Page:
While serving in the US Army I was able do many great things, ranging most of the combat engineering spectrum. When I left, the feeling that I could use what I knew for the benefits of others was constant. I found the transition difficult at best. Soon enough though, I was on my way through college yet never really yielding to my desire to get around the world and see if there was anything that I could do for those in need. I find that I prefer to put needs of others who truly need assistance ahead of my own.
I learned of Team Rubicon through an email that had been forwarded to me by my adviser. What I read lit a fire inside that had been absent since leaving the military. I found a group of people who felt as I did in their desire to do more for the world in a hands-on fashion. I met with a TR member the next day and I knew it was a perfect fit.
In mid-July, I found myself in South Sudan using not only my military engineer training to help build a refugee camp but also my photojournalism skills that I had been honing in college. The opportunity to do both was very exciting to say the least; as a whole, the experience helped me as much as it will help those who will be treated by the medical facilities I helped design and build with other TR members on the ground.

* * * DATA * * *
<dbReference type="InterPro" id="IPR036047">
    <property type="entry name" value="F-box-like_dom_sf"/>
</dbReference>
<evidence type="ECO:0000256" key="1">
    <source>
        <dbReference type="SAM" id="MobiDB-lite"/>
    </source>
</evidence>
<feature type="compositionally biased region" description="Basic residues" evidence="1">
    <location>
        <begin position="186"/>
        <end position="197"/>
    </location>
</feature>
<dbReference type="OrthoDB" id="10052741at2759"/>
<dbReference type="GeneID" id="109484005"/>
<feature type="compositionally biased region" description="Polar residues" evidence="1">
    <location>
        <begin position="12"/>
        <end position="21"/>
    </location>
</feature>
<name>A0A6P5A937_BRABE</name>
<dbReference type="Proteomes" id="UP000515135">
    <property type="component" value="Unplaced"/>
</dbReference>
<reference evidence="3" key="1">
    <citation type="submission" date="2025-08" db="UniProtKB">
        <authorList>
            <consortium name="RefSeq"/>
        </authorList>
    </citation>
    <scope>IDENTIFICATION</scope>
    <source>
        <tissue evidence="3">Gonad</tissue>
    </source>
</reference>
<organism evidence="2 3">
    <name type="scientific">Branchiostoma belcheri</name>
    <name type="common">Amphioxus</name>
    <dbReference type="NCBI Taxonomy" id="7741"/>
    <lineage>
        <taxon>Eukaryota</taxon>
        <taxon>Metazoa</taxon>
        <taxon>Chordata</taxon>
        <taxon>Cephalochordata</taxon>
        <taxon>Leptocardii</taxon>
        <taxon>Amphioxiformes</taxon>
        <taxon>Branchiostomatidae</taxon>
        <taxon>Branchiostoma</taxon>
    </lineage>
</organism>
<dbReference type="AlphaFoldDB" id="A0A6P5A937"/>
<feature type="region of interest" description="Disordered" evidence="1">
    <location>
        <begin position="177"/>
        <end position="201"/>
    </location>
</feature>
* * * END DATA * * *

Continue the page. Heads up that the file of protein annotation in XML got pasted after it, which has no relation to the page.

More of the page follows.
While the trip home is bitter-sweet as I feel the engineers had begun a big phase of their plans and it’s difficult to not be able to see the final project done in person. I wish I could of seen the last phase of what I poured myself into while here. However, I am confident in knowing that the incoming TR team is competent and willing to finish the task then move on to whatever the next need of the Gendrassa refugee camp. I hope to return someday and see how our work has directly impacted this little piece of the world and maybe find some of those who I grew close with.